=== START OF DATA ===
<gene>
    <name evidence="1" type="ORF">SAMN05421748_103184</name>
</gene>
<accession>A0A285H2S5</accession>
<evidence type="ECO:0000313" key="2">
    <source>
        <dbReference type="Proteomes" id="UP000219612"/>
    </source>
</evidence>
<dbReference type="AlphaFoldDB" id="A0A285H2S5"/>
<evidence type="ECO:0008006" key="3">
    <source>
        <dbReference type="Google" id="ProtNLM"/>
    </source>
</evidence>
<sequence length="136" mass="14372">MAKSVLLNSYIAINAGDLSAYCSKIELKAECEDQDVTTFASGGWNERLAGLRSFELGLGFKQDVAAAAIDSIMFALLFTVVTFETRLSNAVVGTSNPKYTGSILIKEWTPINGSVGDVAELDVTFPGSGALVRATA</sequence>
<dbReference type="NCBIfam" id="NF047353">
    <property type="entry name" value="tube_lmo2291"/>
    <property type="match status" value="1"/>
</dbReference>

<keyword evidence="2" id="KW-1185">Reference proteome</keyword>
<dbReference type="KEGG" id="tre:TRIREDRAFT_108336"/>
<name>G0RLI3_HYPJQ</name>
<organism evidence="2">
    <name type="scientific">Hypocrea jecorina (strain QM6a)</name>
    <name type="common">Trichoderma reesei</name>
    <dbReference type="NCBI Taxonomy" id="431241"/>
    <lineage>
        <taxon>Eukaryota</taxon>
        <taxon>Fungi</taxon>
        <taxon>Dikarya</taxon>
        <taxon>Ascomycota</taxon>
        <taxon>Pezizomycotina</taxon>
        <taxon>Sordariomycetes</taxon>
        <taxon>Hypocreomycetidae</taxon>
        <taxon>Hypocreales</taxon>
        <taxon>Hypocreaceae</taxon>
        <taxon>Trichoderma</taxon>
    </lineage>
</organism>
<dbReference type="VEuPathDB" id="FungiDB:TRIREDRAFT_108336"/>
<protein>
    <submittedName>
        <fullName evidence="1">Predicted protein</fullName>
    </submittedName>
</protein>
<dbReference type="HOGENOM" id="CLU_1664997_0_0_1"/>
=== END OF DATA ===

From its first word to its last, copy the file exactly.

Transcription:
<gene>
    <name evidence="1" type="ORF">SAMN05421748_103184</name>
</gene>
<accession>A0A285H2S5</accession>
<evidence type="ECO:0000313" key="2">
    <source>
        <dbReference type="Proteomes" id="UP000219612"/>
    </source>
</evidence>
<dbReference type="AlphaFoldDB" id="A0A285H2S5"/>
<evidence type="ECO:0008006" key="3">
    <source>
        <dbReference type="Google" id="ProtNLM"/>
    </source>
</evidence>
<sequence length="136" mass="14372">MAKSVLLNSYIAINAGDLSAYCSKIELKAECEDQDVTTFASGGWNERLAGLRSFELGLGFKQDVAAAAIDSIMFALLFTVVTFETRLSNAVVGTSNPKYTGSILIKEWTPINGSVGDVAELDVTFPGSGALVRATA</sequence>
<dbReference type="NCBIfam" id="NF047353">
    <property type="entry name" value="tube_lmo2291"/>
    <property type="match status" value="1"/>
</dbReference>

<keyword evidence="2" id="KW-1185">Reference proteome</keyword>
<dbReference type="KEGG" id="tre:TRIREDRAFT_108336"/>
<name>G0RLI3_HYPJQ</name>
<organism evidence="2">
    <name type="scientific">Hypocrea jecorina (strain QM6a)</name>
    <name type="common">Trichoderma reesei</name>
    <dbReference type="NCBI Taxonomy" id="431241"/>
    <lineage>
        <taxon>Eukaryota</taxon>
        <taxon>Fungi</taxon>
        <taxon>Dikarya</taxon>
        <taxon>Ascomycota</taxon>
        <taxon>Pezizomycotina</taxon>
        <taxon>Sordariomycetes</taxon>
        <taxon>Hypocreomycetidae</taxon>
        <taxon>Hypocreales</taxon>
        <taxon>Hypocreaceae</taxon>
        <taxon>Trichoderma</taxon>
    </lineage>
</organism>
<dbReference type="VEuPathDB" id="FungiDB:TRIREDRAFT_108336"/>
<protein>
    <submittedName>
        <fullName evidence="1">Predicted protein</fullName>
    </submittedName>
</protein>
<dbReference type="HOGENOM" id="CLU_1664997_0_0_1"/>